Nothing is gained by using certified mail for coins or other valuables,
and return receipts are only useful for proving that the addressee received
the package. If the package is sent by registered mail or is insured for
more than $50, it must be signed for on receipt anyway.
UK Supplement to sending coins through the post.
Contributed by Andrew D N Andison (Andrew@dorothy.demon.co.uk)
The British postal service is still an extremely safe way of sending
anything, including coins. There are of course some things you can do to
ensure that everything arrives safely. All the above information on packaging
should be followed. Ideally padded envelopes should be used to and the coins
placed more than 40mm from the top edge (the franking machine and coins
For low value packages of a few pounds (value) either first or second
class is fine. There is no compensation if it does get lost. The only advantage
to using recorded delivery is that someone has to sign for the package at
the destination - that is all - coins are specifically excluded from this
For anything more valuable then use registered (or registered plus) post.
This offers compensation of up to 500 pounds (or 2200 pounds) as appropriate.
Oh, and by the way, next day delivery is guaranteed.
Make sure that anything send by registered post is clearly identified
as numismatic specimens otherwise compensation may be paid on the face value
of coins. Documentation both in with the coins and sent under separate cover
is extremely useful if you ever have to make a compensation claim.
Local coin club listings
are available on the ANA web site. Here are several specialty, regional
and international organizations.
- Active Token Collectors Organization
Sioux Falls, SD 57101
- American Nickel Collectors Association
736-D St. Andrews Road, Suite 163
Columbia, SC 29210
- American Numismatic Association
818 North Cascade Avenue
Colorado Springs, CO 80903-3279
telephone 719/632-2646, FAX 719/634-4085
- Ancient Numismatic Collectors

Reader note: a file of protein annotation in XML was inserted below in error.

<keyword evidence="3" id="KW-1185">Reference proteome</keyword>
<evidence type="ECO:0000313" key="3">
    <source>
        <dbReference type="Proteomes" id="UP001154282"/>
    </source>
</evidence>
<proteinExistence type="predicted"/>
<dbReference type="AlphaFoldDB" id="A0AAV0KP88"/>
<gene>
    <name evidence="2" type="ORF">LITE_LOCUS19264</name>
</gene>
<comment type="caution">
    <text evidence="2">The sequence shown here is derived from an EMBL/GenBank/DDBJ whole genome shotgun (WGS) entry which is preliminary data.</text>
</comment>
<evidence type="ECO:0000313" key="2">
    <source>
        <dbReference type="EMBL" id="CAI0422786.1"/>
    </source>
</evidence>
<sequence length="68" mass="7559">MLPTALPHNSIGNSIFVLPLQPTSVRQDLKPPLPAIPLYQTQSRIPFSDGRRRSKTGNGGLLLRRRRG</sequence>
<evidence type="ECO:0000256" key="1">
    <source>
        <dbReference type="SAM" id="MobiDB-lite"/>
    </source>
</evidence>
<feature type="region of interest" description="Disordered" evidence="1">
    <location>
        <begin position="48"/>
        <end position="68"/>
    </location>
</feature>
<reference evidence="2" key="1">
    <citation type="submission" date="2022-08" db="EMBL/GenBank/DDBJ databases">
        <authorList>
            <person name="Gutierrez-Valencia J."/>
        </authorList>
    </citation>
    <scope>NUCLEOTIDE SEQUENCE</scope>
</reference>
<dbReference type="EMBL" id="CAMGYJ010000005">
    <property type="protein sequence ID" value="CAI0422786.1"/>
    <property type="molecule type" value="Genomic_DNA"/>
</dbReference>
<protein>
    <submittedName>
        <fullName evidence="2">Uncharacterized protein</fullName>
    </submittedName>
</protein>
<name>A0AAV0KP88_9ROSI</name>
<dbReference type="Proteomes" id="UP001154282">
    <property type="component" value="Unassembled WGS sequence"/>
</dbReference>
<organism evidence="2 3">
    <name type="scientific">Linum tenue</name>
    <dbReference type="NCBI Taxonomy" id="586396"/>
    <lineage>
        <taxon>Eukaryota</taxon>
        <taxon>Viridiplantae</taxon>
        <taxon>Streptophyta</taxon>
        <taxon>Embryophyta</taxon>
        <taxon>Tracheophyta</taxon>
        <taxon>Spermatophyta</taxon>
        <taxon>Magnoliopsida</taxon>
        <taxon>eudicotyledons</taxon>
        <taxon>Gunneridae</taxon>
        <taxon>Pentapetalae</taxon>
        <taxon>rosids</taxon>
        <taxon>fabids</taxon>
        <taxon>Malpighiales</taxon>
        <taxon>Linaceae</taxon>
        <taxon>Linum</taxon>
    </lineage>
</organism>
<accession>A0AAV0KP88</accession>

P.O. Box 954
Fowlerville, Michigan 48836
- Barber Coin Collectors Society
P.O. Box 382246
Memphis, TN 38183-2246
- Bust Half Nut Club
P.O. Box 87641
Canton, MI 48187
- Canadian Numismatic Association (CNA)
P.O. Box 226
Barrie, Ontario, Canada L4M 4T2
- Classical & Medieval Numismatic Society
P.O. Box 956, Station B
- Colonial Coin Collectors Club (C4)
Mr. Angel Pietri (Treasurer)
1560 Manchester Blvd.
Fort Myers, FL 33919
- Colorado-Wyoming Numismatic Association
P.O. Box 102136
Denver, CO 80250
- Combined Organizations of Numismatic
Error Collectors of America (CONECA)
9017 Topperwind Ct.
Fort Worth, TX 76134-5501
- Early American Coppers, Inc. (EAC)
c/o Rod Burress
P.O. Box 15782
Cincinnati, Ohio 45215
- Fly-In Club (Flying Eagle and Indian Cents)
P.O. Box 257
Seahurst, WA 98062
- Full Step Jefferson Nickel Club
Susan and Rich Sisti
P.O. Box 363
Newfoundland, NJ 07435
- John Reich Collectors Society
P.O. Box 135
Harrison, OH 45030
- Liberty Seated Collectors Club
5718 King Arthur Drive
Kettering, OH 45429
- National Token Collectors Association
P.O. Box 4221
Oak Ridge, TN 37831
- New England Numismatic Association (NENA)
P.O. Box 3003
Nashua, NH 03061-3003
- The Original Hobo Nickel Society
Gail "Bo-ette" Kraljevich
P.O. Box 43
Malvern, PA 19355
- Society for U.S. Commemorative Coins
P.O. Box 302
Huntington Beach, CA 92648
- Society of Lincoln Cent Collectors
Dr. Sol Taylor
13515 Magnolia Blvd.
Sherman Oaks, CA 91423
- Society of Private and Pioneer Numismatics (SPPN)
c/o Dave Showers
P.O. Box 4423
Davis, CA 95617-4423
- Society of Silver Dollar Collectors
P.O. Box 2132
Sepulveda, CA 91313
- Standing Liberty Quarter Collectors Society (SLQCS)
P.O. Box 14762
Albuquerque, NM 87191-4762
- Texas Numismatic Association
P.O. Box 14711
Austin, TX 78761-4711
- Token & Medal Society
David E. Schenkman
P.O. Box 366
Bryantown, MD 20617
- Token Corresponding Society (British tokens)